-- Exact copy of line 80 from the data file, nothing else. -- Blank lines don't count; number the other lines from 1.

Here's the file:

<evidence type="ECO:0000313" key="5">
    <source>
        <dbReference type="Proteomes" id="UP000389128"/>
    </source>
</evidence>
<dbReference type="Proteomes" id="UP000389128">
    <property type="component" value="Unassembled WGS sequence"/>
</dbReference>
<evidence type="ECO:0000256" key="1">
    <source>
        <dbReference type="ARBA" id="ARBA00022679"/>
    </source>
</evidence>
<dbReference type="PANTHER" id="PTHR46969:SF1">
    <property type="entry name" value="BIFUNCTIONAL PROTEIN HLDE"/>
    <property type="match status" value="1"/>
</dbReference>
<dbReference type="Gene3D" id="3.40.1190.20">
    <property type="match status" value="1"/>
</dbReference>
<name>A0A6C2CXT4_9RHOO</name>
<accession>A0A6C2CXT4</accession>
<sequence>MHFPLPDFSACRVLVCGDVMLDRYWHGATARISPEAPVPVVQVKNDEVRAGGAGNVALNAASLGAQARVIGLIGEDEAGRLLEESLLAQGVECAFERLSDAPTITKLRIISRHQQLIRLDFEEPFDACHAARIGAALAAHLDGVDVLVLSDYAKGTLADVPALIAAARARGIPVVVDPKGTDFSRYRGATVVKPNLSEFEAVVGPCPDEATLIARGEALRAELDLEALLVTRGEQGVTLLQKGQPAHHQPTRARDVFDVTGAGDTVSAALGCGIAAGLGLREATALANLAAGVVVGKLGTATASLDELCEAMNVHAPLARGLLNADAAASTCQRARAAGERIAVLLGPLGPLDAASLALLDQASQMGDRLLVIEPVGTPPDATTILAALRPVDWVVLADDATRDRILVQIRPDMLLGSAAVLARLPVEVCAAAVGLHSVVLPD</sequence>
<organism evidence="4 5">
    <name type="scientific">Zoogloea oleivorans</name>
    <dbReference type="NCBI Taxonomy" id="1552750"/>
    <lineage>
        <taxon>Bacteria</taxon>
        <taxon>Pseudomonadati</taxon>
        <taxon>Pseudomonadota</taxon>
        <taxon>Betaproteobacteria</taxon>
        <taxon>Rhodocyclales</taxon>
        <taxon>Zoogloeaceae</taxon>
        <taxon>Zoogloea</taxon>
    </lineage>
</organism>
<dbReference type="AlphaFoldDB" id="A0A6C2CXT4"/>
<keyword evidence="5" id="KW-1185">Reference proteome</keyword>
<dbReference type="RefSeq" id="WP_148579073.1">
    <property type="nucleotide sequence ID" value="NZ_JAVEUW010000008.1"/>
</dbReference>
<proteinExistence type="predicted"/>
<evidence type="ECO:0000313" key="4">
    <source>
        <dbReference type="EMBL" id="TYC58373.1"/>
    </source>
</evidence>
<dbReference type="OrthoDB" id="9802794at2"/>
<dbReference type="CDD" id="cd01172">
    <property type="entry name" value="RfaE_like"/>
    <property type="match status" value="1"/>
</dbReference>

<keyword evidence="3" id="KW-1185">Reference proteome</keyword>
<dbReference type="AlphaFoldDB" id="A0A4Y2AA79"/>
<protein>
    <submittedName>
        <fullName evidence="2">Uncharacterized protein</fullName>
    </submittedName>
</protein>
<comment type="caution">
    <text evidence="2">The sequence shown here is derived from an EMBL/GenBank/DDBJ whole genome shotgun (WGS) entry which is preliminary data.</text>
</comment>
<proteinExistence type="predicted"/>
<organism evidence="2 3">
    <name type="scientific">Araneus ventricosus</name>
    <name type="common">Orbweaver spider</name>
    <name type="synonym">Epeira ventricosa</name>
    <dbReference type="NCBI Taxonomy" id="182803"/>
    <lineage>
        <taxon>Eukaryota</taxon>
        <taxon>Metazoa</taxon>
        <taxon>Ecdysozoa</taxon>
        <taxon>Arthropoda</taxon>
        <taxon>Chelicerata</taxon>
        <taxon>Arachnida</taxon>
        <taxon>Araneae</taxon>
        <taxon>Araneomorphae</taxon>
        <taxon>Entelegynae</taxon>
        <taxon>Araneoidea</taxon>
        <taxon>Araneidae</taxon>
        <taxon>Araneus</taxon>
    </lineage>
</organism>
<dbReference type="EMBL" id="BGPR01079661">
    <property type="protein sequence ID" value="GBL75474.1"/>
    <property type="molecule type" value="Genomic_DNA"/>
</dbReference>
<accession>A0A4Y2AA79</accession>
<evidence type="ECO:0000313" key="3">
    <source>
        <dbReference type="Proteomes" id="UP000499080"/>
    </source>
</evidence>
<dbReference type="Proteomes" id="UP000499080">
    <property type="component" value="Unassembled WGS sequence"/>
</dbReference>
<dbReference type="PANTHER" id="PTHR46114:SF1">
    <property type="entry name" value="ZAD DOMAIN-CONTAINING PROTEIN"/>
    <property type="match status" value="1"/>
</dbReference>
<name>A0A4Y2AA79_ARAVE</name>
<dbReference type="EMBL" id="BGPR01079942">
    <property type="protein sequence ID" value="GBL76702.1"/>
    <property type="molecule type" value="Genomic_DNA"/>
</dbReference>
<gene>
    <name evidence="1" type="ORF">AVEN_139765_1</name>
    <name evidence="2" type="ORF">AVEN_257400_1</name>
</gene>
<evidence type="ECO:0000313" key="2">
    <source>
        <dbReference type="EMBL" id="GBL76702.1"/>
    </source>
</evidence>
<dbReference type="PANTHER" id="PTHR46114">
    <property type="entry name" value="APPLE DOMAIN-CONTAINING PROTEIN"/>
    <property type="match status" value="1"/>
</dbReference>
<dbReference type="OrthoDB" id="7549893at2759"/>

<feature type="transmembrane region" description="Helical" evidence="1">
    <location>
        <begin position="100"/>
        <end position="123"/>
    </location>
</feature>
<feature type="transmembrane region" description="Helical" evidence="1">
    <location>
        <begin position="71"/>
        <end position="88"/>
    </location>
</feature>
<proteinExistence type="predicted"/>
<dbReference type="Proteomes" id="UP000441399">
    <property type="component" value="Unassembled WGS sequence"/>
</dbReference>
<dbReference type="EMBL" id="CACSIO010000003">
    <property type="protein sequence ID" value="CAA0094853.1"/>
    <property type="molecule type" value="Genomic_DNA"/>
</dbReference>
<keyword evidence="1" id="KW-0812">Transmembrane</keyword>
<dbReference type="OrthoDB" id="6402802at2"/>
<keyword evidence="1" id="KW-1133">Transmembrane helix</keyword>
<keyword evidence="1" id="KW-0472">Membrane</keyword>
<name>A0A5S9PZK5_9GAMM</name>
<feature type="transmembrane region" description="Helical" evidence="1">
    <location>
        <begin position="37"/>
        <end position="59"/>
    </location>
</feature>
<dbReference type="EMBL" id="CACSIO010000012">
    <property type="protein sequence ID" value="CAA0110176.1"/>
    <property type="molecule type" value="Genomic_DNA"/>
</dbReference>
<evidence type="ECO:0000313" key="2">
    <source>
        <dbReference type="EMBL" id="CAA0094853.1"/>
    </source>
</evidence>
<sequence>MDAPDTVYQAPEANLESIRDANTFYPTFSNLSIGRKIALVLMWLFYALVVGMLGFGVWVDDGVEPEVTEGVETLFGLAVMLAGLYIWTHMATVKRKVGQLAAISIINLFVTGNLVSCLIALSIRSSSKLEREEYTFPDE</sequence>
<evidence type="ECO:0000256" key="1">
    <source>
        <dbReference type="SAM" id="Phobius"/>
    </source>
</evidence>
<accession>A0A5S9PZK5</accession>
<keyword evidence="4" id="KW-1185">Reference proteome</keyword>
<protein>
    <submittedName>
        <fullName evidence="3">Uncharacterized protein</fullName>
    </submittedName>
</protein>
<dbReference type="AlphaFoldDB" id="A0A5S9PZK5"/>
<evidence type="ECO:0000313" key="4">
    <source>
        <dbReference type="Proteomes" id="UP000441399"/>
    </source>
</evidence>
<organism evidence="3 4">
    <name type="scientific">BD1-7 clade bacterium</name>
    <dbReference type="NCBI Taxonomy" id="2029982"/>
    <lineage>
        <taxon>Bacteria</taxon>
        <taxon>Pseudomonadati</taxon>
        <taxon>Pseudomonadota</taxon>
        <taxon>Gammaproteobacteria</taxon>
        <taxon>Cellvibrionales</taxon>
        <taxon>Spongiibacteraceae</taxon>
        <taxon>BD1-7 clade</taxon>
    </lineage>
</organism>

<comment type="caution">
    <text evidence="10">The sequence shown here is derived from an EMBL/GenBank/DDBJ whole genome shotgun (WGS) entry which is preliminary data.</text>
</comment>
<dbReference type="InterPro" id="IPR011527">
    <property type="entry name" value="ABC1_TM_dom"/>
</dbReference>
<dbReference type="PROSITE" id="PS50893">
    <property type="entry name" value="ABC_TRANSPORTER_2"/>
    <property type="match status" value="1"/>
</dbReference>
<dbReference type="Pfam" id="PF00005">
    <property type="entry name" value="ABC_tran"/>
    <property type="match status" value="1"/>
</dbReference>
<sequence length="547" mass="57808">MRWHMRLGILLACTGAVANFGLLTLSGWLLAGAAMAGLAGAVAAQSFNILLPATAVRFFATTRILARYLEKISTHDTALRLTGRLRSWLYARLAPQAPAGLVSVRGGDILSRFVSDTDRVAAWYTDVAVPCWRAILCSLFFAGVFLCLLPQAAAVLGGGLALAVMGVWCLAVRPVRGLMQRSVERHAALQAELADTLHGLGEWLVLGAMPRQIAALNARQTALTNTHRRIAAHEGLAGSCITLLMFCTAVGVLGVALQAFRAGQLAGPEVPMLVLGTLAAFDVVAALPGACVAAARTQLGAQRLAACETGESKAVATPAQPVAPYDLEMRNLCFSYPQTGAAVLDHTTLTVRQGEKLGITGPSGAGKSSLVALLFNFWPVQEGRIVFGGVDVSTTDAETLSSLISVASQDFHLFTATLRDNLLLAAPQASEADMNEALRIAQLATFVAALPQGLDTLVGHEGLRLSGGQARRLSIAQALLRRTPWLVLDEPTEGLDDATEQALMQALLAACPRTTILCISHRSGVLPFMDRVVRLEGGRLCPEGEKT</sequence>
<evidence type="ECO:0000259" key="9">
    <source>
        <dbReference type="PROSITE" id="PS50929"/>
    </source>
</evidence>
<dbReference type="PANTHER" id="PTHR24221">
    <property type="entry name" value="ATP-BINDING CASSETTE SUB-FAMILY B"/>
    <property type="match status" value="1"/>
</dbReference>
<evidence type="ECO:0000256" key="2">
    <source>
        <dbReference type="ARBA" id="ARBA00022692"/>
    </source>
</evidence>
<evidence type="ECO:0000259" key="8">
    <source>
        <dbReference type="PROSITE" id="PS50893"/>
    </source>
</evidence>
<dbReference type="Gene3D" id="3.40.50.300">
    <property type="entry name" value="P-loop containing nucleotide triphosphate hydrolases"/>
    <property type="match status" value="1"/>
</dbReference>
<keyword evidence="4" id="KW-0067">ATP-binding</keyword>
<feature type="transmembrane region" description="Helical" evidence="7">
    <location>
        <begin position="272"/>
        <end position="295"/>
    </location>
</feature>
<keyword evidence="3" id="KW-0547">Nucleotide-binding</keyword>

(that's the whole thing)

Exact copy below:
        <taxon>Araneidae</taxon>